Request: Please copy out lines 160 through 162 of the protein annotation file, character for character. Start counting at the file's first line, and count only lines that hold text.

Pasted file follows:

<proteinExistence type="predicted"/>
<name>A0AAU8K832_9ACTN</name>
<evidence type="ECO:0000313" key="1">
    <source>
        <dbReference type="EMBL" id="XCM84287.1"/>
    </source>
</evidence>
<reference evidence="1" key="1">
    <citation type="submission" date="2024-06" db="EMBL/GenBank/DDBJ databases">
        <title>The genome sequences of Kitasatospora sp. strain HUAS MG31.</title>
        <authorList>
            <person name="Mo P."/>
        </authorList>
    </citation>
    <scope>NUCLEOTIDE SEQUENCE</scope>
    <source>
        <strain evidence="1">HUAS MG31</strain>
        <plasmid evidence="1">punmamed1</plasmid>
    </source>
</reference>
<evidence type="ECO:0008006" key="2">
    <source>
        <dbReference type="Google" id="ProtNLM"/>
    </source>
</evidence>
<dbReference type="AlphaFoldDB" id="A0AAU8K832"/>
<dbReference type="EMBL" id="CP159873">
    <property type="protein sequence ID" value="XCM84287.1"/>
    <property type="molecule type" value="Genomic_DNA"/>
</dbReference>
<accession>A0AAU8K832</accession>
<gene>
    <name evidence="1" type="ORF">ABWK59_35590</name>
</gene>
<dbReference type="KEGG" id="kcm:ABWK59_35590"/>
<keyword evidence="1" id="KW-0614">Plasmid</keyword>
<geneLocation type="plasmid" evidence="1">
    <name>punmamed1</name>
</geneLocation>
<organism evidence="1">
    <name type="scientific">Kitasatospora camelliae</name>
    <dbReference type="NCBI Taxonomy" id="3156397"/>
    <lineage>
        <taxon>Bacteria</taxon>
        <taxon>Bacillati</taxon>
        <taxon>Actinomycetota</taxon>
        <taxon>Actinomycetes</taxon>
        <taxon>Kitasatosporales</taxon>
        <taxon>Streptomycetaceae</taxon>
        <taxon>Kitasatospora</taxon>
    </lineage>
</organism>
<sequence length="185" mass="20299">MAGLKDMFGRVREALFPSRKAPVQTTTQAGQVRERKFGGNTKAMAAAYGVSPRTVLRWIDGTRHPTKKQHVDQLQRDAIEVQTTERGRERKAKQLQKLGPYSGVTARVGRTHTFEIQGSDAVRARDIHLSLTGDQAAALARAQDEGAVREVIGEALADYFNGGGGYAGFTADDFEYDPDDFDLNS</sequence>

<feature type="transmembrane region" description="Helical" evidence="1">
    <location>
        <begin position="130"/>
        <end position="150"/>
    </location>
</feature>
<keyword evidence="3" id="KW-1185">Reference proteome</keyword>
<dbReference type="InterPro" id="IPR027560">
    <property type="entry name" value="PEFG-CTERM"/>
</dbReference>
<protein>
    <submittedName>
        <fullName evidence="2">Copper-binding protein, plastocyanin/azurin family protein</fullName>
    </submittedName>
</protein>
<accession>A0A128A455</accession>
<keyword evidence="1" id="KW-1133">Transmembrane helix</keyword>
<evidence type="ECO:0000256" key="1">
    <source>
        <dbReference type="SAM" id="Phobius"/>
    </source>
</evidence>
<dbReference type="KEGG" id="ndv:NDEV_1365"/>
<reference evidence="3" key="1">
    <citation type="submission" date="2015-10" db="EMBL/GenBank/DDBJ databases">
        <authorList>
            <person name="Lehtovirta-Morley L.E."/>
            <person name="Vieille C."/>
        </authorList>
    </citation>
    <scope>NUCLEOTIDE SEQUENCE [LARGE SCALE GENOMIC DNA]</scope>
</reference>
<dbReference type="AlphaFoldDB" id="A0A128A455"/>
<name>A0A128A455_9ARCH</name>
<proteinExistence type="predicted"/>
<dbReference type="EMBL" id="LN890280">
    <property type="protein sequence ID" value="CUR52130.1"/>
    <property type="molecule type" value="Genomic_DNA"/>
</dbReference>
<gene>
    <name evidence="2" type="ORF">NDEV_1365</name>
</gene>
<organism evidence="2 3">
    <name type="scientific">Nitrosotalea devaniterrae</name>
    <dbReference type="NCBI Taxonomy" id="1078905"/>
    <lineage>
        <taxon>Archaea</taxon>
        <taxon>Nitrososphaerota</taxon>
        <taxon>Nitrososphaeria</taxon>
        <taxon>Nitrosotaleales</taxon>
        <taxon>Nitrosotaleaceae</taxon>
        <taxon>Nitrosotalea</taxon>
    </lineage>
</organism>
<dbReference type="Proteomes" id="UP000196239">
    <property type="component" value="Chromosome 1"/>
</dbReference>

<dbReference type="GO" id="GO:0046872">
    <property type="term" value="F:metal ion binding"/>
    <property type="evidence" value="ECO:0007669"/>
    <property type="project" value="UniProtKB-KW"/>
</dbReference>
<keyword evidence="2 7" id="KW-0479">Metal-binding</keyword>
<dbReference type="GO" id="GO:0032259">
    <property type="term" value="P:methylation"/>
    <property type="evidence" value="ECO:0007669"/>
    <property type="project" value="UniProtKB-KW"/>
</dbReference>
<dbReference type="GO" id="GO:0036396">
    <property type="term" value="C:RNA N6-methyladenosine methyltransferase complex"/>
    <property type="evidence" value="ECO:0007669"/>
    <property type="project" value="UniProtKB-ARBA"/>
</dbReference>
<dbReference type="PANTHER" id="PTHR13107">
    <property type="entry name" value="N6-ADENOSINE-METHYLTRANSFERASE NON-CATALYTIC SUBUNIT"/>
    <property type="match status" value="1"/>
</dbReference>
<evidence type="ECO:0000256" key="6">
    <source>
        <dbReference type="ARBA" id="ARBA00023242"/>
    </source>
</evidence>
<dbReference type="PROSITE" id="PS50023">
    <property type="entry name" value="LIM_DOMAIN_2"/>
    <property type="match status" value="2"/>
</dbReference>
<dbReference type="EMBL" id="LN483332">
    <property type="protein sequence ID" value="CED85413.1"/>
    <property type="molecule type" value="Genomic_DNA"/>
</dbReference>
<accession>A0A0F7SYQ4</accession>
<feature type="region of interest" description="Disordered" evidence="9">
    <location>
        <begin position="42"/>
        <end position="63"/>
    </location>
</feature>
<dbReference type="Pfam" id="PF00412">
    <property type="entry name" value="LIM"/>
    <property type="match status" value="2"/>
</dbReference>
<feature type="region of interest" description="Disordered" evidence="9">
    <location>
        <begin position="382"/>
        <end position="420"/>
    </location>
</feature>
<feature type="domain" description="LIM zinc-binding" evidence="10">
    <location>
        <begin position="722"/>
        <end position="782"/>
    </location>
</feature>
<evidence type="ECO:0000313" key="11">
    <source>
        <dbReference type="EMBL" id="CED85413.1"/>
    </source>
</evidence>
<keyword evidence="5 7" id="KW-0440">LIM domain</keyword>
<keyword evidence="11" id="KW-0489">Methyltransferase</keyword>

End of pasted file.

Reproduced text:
</feature>
<feature type="domain" description="LIM zinc-binding" evidence="10">
    <location>